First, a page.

I think you are
Ferdinand de Lesseps.
Good day, Madam/My name isn't Adam
His first name is Ferdinand, not Adam
I was the man/Who had two plans
De Lesseps came up with the idea for two canals -- Suez and Panama. (This line made me think of Panama because of the famous palindrome "A man, a plan, a canal -- Panama".) More specifically, de Lesseps was a French diplomat who read about the ancient Suez Canal and thought it would be cool to have one again. He had friends in Egypt because of his diplomatic past, and had the influence to make it happen. Later he tried to repeat his success in Panama.
The first one succeeded
In 1869 the Suez Canal was opened and made a lot of money for France (at least it appeared so at first).
The second, also needed/Did not work
The Panama project had problems. Basically it wasn't planned well and had unrealistic assumptions baked in. De Lesseps and his crew ran out of money in 1889.
and at that/A tip of my hat/To the Yanks, who completed/The work that defeated
The US took over the project in the early 1900's (the exact year depends on what you consider "taking over"). The Panama Canal was opened in 1914.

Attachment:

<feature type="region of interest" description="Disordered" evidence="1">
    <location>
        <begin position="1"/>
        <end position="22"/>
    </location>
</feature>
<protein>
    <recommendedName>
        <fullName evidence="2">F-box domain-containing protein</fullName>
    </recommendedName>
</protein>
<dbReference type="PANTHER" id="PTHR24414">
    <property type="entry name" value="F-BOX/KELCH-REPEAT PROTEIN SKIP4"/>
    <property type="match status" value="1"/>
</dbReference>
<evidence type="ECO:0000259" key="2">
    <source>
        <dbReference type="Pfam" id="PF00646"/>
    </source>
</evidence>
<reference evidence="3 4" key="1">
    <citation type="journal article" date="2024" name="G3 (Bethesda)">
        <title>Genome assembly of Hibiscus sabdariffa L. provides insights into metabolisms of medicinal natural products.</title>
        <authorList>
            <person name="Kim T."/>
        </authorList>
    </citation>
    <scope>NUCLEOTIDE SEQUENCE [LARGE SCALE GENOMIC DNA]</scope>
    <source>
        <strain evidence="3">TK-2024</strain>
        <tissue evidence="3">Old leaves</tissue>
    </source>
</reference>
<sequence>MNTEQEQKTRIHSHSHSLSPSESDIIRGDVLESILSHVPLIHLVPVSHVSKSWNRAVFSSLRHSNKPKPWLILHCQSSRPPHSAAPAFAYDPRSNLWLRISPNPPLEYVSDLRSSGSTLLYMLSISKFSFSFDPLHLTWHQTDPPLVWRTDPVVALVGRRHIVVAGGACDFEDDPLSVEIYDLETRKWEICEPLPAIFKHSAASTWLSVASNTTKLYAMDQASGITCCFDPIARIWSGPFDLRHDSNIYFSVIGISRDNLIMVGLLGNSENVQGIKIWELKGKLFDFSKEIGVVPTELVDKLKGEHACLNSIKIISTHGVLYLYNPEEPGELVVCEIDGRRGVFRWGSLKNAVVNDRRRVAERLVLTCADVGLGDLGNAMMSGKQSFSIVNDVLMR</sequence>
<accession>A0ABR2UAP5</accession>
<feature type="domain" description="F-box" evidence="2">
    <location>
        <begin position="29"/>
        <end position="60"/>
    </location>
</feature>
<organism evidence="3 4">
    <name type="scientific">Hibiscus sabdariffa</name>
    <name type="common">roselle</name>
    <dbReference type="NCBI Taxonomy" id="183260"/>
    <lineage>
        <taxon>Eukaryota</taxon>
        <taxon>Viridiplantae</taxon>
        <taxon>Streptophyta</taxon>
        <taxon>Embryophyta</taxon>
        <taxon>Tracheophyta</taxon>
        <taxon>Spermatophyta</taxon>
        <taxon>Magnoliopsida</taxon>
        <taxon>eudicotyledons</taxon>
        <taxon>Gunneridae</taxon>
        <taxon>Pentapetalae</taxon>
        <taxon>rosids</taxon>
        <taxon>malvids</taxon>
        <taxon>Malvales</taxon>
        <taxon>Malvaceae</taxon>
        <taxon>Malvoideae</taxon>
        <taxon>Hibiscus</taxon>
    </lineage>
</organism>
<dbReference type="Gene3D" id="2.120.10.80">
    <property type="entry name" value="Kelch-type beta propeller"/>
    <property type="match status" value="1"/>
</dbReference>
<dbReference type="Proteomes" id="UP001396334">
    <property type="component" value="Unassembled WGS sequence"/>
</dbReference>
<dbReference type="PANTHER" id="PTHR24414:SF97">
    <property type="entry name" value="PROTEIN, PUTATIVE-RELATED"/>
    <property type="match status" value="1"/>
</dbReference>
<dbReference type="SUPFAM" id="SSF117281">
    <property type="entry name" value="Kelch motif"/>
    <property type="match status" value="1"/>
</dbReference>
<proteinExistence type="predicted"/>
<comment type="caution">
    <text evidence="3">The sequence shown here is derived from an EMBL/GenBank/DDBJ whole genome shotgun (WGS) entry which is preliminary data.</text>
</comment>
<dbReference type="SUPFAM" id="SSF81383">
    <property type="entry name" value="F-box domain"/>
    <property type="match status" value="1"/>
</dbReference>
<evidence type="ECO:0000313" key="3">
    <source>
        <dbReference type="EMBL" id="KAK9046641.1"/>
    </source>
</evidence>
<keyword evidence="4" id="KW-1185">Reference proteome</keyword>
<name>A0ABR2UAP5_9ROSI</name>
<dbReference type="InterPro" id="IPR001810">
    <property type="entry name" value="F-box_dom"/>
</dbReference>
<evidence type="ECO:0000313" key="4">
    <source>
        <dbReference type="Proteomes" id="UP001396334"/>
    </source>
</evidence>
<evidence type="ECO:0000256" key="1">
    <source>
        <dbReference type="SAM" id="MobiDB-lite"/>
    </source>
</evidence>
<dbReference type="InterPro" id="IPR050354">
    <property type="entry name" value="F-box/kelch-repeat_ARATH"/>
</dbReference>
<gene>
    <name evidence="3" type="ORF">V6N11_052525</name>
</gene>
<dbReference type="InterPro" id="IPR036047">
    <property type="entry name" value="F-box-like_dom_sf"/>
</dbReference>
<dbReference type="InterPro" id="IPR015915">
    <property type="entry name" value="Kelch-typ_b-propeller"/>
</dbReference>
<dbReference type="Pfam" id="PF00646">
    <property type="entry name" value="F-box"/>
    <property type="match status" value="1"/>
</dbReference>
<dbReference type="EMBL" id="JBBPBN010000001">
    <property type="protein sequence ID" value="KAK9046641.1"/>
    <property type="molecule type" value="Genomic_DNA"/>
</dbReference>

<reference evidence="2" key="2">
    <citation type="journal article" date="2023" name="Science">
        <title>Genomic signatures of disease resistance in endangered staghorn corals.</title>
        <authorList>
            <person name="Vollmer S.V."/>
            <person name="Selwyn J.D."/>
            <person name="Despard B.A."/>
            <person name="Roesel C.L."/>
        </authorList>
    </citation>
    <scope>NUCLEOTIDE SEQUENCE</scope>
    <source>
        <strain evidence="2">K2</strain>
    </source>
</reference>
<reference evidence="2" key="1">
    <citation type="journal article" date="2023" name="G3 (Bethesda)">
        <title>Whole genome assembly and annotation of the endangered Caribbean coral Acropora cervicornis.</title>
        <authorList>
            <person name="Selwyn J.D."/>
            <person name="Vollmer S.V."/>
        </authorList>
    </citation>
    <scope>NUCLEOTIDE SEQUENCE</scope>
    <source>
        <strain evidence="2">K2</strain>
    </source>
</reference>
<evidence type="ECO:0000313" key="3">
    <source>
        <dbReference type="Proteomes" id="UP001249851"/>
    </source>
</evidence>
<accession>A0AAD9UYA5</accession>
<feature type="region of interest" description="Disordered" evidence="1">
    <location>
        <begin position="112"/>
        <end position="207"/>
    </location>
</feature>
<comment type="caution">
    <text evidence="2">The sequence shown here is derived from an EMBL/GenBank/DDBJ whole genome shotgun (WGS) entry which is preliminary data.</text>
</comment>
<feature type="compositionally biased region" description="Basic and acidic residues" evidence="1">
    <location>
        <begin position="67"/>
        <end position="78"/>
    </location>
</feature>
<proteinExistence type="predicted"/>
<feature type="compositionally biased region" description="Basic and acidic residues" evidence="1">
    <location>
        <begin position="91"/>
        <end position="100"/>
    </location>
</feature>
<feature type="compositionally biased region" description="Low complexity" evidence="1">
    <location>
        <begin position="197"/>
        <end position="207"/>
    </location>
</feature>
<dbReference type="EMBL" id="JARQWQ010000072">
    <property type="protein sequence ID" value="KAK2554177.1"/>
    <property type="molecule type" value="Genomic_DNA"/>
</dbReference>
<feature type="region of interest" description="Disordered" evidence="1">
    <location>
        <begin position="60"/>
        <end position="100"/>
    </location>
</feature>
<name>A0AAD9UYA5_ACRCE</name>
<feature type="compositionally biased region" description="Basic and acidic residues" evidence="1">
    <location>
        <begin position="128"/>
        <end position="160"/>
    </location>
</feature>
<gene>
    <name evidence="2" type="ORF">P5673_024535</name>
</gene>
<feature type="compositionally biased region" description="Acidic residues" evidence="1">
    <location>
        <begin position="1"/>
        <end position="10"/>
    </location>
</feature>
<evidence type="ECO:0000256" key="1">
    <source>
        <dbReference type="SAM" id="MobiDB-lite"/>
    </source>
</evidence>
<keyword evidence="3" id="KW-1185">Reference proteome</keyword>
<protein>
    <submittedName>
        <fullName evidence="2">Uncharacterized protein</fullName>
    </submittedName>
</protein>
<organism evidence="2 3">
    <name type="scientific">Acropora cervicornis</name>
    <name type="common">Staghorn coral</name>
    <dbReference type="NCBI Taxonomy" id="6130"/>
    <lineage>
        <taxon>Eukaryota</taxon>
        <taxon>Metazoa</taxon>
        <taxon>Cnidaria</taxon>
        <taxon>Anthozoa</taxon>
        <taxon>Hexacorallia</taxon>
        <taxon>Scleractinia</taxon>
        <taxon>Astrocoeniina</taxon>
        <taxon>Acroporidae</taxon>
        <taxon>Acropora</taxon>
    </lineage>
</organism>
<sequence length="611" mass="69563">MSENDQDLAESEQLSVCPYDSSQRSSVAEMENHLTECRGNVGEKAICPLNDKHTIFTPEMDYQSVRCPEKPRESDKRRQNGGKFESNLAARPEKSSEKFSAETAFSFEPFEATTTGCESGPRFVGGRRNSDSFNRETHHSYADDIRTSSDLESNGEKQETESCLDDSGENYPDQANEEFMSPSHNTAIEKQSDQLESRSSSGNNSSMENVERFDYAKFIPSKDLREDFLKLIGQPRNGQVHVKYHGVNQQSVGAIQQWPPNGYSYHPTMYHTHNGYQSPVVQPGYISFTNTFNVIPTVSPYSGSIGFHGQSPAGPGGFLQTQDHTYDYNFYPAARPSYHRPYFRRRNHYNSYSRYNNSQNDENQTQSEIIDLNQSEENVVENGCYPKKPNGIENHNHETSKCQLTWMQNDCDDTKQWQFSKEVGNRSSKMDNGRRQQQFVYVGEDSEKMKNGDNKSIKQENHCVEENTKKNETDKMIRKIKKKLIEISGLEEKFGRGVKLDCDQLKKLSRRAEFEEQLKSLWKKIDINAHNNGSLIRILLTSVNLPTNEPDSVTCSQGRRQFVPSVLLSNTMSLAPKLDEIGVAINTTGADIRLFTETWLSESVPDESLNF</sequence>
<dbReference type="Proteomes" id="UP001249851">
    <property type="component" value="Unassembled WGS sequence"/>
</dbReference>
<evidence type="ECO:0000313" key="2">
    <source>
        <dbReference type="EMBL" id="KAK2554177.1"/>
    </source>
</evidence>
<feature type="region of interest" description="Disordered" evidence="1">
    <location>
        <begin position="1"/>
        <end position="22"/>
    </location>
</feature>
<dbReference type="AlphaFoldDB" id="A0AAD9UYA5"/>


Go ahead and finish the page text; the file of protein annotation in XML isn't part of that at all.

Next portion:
This good man, never odd or even
All I can see here is a description of who was defeated by the Panama Canal, ie, de Lesseps. "Never odd or even" is a palindrome but I don't think it has any other meaning.
Though able was I, I was not quite forgiven
He had to pay a fine and was even sentenced to prison for bribing people related to the Panama Canal. He didn't have to serve the prison sentence but it was still a sign of "unforgivenness".
Afterword: Here is a list of the
palindromes referenced throughout the poem: (I found them unuseful except reminding me of the Panama one, but I could be missing something.)
Madam I'm Adam
A man, a plan, a canal -- Panama
Never odd or even
Able was I ere I saw Elba